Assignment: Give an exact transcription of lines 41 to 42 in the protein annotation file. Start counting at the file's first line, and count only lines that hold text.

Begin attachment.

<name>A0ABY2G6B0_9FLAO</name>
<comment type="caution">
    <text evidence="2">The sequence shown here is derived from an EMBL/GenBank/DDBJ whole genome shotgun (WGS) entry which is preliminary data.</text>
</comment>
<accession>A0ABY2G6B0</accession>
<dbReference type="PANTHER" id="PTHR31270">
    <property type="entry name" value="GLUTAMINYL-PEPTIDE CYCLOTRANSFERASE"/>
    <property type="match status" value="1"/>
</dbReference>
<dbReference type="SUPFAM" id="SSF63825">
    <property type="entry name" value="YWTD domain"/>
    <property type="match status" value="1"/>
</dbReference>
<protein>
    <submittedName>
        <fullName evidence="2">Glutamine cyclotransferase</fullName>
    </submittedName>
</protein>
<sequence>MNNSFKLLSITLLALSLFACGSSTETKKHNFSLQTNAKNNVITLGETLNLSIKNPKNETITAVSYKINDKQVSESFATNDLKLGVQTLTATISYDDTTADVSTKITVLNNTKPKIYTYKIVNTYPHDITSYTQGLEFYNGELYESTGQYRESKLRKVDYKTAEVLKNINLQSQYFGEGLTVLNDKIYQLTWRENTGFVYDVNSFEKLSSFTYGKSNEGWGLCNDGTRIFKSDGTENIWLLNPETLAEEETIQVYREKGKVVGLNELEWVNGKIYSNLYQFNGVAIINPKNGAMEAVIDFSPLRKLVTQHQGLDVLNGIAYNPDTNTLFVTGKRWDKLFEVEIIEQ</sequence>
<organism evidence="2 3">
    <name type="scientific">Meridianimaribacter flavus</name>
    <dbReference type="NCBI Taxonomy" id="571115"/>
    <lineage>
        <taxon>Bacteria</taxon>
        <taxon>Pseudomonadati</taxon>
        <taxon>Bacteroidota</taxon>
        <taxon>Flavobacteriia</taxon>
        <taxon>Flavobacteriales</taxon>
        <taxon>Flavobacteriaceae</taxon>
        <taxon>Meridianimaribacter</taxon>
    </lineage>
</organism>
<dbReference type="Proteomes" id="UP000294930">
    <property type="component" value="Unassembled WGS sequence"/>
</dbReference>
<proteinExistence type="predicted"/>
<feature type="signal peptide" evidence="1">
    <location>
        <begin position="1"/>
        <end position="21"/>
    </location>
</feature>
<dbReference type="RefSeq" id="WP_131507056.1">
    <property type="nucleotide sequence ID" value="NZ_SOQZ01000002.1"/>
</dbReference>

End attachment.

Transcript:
    </location>
</feature>